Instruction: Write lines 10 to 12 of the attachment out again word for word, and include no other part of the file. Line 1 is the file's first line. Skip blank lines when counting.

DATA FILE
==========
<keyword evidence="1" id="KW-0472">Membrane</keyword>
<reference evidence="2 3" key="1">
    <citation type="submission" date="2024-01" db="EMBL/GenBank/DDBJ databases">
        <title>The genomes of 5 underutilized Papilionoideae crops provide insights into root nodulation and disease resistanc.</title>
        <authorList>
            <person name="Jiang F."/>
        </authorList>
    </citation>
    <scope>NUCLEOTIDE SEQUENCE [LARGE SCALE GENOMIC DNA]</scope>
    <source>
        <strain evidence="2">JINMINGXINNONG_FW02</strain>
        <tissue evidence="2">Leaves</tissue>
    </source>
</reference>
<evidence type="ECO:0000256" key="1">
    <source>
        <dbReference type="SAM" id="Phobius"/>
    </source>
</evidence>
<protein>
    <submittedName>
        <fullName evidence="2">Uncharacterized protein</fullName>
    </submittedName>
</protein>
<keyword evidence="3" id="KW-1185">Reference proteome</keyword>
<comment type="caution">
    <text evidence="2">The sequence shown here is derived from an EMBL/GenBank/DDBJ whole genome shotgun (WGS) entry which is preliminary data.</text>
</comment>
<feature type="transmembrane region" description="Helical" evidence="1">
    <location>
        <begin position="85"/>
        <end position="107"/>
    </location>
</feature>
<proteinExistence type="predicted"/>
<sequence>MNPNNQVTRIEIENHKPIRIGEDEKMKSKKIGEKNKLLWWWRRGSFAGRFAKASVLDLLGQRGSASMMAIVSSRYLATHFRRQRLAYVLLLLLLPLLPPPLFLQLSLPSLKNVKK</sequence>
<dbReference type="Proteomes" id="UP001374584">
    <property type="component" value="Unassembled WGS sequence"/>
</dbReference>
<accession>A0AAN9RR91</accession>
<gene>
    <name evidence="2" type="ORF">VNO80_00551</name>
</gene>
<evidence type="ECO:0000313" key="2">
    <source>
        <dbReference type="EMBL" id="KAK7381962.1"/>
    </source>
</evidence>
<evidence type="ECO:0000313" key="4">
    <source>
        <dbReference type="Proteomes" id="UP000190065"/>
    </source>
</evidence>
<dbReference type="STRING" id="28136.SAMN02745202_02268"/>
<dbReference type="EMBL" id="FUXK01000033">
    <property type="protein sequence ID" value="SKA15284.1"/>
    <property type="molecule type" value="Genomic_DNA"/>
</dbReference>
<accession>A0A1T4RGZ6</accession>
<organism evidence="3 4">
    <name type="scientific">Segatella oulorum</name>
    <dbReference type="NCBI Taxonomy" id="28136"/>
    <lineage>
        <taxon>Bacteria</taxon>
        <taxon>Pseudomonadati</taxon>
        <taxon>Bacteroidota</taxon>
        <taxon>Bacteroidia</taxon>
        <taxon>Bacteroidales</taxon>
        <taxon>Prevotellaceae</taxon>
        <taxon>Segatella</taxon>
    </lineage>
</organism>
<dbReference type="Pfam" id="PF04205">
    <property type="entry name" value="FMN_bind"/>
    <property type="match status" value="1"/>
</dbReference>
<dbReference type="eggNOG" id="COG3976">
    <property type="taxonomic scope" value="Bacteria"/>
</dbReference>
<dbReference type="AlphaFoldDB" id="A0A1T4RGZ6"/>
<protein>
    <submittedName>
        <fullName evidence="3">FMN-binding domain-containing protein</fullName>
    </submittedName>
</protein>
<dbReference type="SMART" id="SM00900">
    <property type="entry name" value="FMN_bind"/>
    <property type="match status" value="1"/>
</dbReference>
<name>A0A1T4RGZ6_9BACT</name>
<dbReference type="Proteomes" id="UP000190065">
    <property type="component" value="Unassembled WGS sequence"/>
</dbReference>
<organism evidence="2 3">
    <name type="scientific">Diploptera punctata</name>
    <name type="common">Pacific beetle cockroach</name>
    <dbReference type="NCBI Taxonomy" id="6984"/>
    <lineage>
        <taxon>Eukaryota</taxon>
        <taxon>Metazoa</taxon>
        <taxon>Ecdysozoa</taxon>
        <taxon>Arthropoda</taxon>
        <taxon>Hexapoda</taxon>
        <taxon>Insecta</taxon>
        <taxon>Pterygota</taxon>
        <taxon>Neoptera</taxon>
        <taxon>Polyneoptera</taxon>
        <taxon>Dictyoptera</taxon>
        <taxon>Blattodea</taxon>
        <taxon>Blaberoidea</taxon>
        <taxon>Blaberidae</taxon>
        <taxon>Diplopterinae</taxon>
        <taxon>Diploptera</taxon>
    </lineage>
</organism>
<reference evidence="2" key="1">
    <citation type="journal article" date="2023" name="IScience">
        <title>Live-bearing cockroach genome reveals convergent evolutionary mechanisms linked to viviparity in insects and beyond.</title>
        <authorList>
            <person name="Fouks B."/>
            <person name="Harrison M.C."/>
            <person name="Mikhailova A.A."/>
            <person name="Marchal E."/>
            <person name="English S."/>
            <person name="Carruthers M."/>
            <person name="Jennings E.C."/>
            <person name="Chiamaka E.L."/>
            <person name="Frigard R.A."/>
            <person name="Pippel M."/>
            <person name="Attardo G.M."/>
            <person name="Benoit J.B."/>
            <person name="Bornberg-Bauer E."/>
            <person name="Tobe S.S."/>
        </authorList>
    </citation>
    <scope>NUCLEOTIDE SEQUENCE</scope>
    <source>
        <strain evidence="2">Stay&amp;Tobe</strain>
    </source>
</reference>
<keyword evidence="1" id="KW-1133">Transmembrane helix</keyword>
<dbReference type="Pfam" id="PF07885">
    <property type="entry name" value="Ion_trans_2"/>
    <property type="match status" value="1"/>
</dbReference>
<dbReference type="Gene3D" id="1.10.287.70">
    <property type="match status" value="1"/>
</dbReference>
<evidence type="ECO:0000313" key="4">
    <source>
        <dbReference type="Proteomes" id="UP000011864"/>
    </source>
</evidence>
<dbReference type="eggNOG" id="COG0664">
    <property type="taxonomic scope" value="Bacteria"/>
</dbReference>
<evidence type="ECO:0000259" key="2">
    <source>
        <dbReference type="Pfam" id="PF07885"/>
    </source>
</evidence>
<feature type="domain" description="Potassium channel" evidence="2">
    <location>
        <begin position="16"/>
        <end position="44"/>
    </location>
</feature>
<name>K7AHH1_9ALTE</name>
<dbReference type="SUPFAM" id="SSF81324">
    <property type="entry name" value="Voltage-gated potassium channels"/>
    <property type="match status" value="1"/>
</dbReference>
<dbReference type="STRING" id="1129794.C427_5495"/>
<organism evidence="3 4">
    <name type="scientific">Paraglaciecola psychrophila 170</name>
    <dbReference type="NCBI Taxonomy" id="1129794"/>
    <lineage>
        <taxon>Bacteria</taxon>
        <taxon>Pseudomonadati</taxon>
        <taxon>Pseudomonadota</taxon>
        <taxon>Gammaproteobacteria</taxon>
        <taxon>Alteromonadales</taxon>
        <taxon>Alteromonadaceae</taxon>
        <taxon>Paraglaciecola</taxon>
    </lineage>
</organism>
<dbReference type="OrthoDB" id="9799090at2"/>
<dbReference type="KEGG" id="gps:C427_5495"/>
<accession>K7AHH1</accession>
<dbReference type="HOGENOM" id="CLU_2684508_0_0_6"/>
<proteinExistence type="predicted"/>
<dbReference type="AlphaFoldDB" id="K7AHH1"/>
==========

    <source>
        <strain evidence="2">JINMINGXINNONG_FW02</strain>
        <tissue evidence="2">Leaves</tissue>